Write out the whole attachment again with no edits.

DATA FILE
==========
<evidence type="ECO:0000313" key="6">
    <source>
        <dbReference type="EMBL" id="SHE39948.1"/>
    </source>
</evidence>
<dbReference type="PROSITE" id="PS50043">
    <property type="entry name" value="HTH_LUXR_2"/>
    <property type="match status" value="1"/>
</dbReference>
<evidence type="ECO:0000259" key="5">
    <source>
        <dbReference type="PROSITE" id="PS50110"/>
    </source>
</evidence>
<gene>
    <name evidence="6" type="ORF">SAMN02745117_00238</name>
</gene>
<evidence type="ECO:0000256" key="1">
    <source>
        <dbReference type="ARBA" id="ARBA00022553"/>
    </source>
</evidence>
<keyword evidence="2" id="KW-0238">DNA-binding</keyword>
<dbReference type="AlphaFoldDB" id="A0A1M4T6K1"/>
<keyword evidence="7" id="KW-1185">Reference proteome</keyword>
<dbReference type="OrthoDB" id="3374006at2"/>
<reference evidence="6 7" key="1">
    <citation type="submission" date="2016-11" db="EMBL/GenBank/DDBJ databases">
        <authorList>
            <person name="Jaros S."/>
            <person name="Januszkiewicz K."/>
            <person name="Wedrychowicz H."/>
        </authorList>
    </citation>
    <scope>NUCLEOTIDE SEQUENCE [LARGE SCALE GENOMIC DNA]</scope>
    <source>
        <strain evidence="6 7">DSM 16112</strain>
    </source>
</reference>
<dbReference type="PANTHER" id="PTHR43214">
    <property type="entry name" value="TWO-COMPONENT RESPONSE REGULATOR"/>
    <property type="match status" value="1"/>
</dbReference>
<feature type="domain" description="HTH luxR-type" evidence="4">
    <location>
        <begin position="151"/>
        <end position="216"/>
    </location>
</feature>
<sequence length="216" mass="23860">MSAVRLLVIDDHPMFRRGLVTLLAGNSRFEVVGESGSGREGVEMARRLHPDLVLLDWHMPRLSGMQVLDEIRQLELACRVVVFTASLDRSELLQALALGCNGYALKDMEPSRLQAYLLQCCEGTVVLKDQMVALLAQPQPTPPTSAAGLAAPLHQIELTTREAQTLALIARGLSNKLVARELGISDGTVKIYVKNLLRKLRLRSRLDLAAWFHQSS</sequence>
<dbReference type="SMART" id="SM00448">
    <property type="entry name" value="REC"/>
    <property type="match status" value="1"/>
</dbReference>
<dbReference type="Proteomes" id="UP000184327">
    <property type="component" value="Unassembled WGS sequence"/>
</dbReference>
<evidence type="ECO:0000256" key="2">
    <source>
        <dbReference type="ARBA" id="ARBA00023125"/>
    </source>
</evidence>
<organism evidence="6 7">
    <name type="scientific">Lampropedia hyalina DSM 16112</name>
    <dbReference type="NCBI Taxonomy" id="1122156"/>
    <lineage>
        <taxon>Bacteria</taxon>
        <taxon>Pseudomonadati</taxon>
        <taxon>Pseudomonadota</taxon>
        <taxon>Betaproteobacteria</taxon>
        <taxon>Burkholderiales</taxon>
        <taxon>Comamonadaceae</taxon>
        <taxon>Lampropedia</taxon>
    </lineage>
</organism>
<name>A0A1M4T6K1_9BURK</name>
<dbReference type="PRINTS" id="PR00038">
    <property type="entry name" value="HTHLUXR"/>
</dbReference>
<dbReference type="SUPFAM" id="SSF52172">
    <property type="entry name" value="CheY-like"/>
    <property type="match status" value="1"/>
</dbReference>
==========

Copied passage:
<evidence type="ECO:0000313" key="6">
    <source>
        <dbReference type="EMBL" id="SHE39948.1"/>
    </source>
</evidence>
<dbReference type="PROSITE" id="PS50043">
    <property type="entry name" value="HTH_LUXR_2"/>
    <property type="match status" value="1"/>
</dbReference>
<evidence type="ECO:0000259" key="5">
    <source>
        <dbReference type="PROSITE" id="PS50110"/>
    </source>
</evidence>
<gene>
    <name evidence="6" type="ORF">SAMN02745117_00238</name>
</gene>
<evidence type="ECO:0000256" key="1">
    <source>
        <dbReference type="ARBA" id="ARBA00022553"/>
    </source>
</evidence>
<keyword evidence="2" id="KW-0238">DNA-binding</keyword>
<dbReference type="AlphaFoldDB" id="A0A1M4T6K1"/>
<keyword evidence="7" id="KW-1185">Reference proteome</keyword>
<dbReference type="OrthoDB" id="3374006at2"/>
<reference evidence="6 7" key="1">
    <citation type="submission" date="2016-11" db="EMBL/GenBank/DDBJ databases">
        <authorList>
            <person name="Jaros S."/>
            <person name="Januszkiewicz K."/>
            <person name="Wedrychowicz H."/>
        </authorList>
    </citation>
    <scope>NUCLEOTIDE SEQUENCE [LARGE SCALE GENOMIC DNA]</scope>
    <source>
        <strain evidence="6 7">DSM 16112</strain>
    </source>
</reference>
<dbReference type="PANTHER" id="PTHR43214">
    <property type="entry name" value="TWO-COMPONENT RESPONSE REGULATOR"/>
    <property type="match status" value="1"/>
</dbReference>
<feature type="domain" description="HTH luxR-type" evidence="4">
    <location>
        <begin position="151"/>
        <end position="216"/>
    </location>
</feature>
<sequence length="216" mass="23860">MSAVRLLVIDDHPMFRRGLVTLLAGNSRFEVVGESGSGREGVEMARRLHPDLVLLDWHMPRLSGMQVLDEIRQLELACRVVVFTASLDRSELLQALALGCNGYALKDMEPSRLQAYLLQCCEGTVVLKDQMVALLAQPQPTPPTSAAGLAAPLHQIELTTREAQTLALIARGLSNKLVARELGISDGTVKIYVKNLLRKLRLRSRLDLAAWFHQSS</sequence>
<dbReference type="SMART" id="SM00448">
    <property type="entry name" value="REC"/>
    <property type="match status" value="1"/>
</dbReference>
<dbReference type="Proteomes" id="UP000184327">
    <property type="component" value="Unassembled WGS sequence"/>
</dbReference>
<evidence type="ECO:0000256" key="2">
    <source>
        <dbReference type="ARBA" id="ARBA00023125"/>
    </source>
</evidence>
<organism evidence="6 7">
    <name type="scientific">Lampropedia hyalina DSM 16112</name>
    <dbReference type="NCBI Taxonomy" id="1122156"/>
    <lineage>
        <taxon>Bacteria</taxon>
        <taxon>Pseudomonadati</taxon>
        <taxon>Pseudomonadota</taxon>
        <taxon>Betaproteobacteria</taxon>
        <taxon>Burkholderiales</taxon>
        <taxon>Comamonadaceae</taxon>
        <taxon>Lampropedia</taxon>
    </lineage>
</organism>
<name>A0A1M4T6K1_9BURK</name>
<dbReference type="PRINTS" id="PR00038">
    <property type="entry name" value="HTHLUXR"/>
</dbReference>
<dbReference type="SUPFAM" id="SSF52172">
    <property type="entry name" value="CheY-like"/>
    <property type="match status" value="1"/>
</dbReference>